Honoring Old Glory: How to properly handle the American flag
By AMY BANTON | Aiken Standard, S.C. | Published: June 14, 2013
AIKEN, S.C. — Today is all about Old Glory.
Flag Day honors the symbol of the United States and it’s a good time for a refresher course in how to properly handle the star-spangled banner.
The U.S. Flag Code is a long list of guidelines of how to display and care for the American flag. Here are a few key points.
Bob Patterson Jr. is an outside salesman for Flagsource Southeast Inc. He assists in the installation, sales and service of flags and poles.
Patterson said the flag code is a guide to be voluntarily followed by civilians and civilian groups.
Residents and local governments are allowed to proudly display their American flag 24/7 as long as it’s lit at night and is not tattered. The flag should also never hang upside down, which is a sign of distress, Patterson said.
The stars and stripes shouldn’t be displayed during inclement weather unless one is in possession of an all-weather flag, which is typically made of nylon.
Folding the flag
James Hallie Holland, the national vice commander for the American Legion of the Southeast region, said that when handling the flag, it’s important to avoid letting it touch the ground. If a flag happens to brush the floor or earth beneath it, he said that doesn’t mean it’s automatically unserviceable.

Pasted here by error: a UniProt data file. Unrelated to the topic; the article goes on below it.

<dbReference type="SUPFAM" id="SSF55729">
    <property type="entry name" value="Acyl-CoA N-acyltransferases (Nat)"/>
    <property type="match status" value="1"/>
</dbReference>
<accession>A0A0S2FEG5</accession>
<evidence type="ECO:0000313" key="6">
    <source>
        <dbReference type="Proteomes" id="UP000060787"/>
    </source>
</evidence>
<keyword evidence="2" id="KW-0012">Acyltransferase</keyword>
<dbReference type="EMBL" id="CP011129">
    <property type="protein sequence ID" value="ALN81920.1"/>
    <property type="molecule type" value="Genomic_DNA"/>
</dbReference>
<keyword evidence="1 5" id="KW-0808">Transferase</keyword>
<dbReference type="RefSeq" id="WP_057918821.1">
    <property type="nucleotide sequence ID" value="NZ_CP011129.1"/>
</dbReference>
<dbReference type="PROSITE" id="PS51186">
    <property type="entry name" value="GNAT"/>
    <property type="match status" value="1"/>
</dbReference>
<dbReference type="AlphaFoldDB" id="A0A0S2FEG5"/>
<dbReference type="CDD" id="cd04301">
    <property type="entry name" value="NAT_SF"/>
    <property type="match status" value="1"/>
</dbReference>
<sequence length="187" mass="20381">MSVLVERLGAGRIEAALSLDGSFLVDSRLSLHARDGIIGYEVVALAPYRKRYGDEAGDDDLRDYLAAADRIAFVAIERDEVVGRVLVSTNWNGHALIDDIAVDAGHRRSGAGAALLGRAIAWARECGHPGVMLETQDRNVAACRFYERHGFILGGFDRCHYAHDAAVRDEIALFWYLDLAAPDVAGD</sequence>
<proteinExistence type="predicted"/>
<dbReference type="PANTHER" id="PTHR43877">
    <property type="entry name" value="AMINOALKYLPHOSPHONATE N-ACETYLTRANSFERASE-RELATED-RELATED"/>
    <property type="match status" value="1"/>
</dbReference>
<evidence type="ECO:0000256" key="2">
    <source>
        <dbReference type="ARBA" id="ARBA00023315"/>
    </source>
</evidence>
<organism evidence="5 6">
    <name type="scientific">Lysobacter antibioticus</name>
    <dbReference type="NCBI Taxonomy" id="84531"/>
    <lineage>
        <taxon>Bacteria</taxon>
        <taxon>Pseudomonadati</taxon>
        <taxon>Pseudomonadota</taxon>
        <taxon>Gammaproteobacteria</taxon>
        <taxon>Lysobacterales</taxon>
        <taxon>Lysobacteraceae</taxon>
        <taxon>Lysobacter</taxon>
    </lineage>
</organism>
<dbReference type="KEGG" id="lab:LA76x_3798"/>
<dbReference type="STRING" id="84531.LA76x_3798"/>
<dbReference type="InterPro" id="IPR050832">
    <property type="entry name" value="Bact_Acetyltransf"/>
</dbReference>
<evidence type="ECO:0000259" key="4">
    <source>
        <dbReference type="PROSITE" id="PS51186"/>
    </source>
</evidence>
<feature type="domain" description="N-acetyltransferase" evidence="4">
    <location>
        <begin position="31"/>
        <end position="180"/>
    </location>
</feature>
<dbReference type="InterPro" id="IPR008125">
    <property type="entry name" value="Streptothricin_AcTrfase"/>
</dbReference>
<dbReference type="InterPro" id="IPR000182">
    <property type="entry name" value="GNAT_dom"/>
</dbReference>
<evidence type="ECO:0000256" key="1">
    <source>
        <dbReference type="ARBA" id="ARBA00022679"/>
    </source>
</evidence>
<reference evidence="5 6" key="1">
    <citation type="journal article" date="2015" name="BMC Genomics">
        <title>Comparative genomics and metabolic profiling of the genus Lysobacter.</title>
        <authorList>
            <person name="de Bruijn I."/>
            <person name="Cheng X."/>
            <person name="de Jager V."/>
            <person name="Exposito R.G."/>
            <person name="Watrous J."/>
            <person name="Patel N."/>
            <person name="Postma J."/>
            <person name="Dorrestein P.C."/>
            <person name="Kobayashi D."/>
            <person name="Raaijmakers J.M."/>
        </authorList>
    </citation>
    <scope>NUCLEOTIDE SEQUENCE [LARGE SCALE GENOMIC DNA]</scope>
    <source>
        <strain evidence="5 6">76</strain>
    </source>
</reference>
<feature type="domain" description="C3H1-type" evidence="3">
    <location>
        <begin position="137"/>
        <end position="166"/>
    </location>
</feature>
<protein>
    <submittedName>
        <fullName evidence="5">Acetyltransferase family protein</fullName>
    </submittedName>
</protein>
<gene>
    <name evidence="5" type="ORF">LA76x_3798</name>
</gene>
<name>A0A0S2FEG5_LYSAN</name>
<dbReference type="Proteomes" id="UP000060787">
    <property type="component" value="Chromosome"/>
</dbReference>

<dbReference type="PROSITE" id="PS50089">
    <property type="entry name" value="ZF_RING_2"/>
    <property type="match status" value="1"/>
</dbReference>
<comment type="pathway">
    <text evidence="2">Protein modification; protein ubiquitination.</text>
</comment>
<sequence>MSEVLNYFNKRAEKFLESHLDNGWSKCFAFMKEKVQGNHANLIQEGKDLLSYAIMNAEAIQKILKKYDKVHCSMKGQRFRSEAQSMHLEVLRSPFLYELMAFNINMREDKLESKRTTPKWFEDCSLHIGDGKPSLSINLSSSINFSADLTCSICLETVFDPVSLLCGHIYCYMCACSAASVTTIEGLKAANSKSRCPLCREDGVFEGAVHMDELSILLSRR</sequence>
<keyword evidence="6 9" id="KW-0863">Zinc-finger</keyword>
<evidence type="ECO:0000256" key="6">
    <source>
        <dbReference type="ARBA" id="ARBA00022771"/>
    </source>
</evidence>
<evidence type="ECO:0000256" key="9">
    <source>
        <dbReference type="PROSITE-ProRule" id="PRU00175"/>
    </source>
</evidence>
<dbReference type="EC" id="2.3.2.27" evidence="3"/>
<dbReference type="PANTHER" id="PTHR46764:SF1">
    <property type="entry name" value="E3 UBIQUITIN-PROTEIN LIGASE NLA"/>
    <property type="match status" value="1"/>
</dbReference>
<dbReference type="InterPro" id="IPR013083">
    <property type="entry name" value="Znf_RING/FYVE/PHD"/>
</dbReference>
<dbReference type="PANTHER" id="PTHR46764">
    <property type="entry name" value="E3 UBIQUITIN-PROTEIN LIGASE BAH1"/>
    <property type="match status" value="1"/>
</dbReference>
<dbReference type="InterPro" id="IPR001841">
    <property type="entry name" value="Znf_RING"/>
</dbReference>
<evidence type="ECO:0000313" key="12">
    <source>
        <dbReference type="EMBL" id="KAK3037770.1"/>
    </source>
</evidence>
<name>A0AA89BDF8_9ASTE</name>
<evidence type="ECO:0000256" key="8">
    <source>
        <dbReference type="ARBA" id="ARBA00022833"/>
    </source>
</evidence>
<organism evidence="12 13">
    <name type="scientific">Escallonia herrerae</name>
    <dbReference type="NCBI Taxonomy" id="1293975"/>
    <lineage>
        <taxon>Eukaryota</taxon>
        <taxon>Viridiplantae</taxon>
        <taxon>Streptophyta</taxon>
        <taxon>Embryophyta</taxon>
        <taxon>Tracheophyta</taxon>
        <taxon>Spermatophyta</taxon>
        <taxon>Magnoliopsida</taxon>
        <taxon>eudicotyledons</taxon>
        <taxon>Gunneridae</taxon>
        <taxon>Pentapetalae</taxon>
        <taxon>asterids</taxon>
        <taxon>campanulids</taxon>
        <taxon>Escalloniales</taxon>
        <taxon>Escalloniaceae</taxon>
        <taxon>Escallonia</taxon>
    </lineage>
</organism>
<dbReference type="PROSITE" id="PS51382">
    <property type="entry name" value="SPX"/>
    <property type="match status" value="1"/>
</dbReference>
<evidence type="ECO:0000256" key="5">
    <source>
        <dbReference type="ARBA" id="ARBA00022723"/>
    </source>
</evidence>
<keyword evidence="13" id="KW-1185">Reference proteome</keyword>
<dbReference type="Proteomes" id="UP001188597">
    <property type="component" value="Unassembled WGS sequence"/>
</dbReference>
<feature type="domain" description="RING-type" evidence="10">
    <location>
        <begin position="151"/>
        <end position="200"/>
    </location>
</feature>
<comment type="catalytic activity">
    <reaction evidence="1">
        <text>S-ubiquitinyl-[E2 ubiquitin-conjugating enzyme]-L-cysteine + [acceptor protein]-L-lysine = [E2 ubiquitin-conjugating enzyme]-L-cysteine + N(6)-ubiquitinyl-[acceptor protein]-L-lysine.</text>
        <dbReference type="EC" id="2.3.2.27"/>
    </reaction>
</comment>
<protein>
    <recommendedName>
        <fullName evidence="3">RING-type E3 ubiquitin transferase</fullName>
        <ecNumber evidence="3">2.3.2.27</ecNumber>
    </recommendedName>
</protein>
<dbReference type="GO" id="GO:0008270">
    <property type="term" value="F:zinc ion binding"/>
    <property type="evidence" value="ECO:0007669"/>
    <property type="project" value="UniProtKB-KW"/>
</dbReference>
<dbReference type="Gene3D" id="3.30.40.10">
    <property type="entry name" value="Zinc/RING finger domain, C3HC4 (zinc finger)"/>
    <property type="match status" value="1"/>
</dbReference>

The minimum number of people needed to properly fold a regular sized flag is ideally three people, Holland said. A person is needed to fold the flag while two people hold it out.
Holland said he has seen as many as seven people participate in a flag folding ceremony.
Other rules of the American flag
Wearing an actual American flag is not acceptable, Holland said.
According to flag code, the flag should also never be used for advertising purposes and signs should not be attached to a staff or halyard from which Old Glory is flown.
If a flag is torn or soiled, it should be properly disposed of through burning in a formal ceremony held by various groups like the American Legion, Holland said.
An order by the president or governor of a state may request that the flag be flown at half-staff if there is a death of a present or former official of the government or there’s a national tragedy.
A flag flown halfway up its flagpole as a symbol of mourning is at half-staff, and a flag flown halfway up a ship’s mast to signal mourning or distress is at half-mast.
Holland said there is an online service offered that will send email alerts when an order to display a flag at half-staff is issued. Visit www.legion.org/flag/notification to sign up for those alerts.
What the flag means to Americans
Patterson said the American flag always played a large role in his life. He was a Boy Scout in his youth and is a retired Sergeant Major of the United States Army. Whenever Patterson went overseas, an American flag went with him.
“The flag itself, from the time I was small and then going into the service, has always been an important thing,” Patterson said. “The American flag represents the United States and, to me, the United States is the greatest country in the world.”
Holland said the flag represents the country and that many people have died defending it.
“This is what we look to. This is what we rally to,” Holland said. “It becomes a symbol. It’s something that we hold to a higher, higher value.”
For more information on flags or to view the U.S. Flag Code, visit www.usflag.org.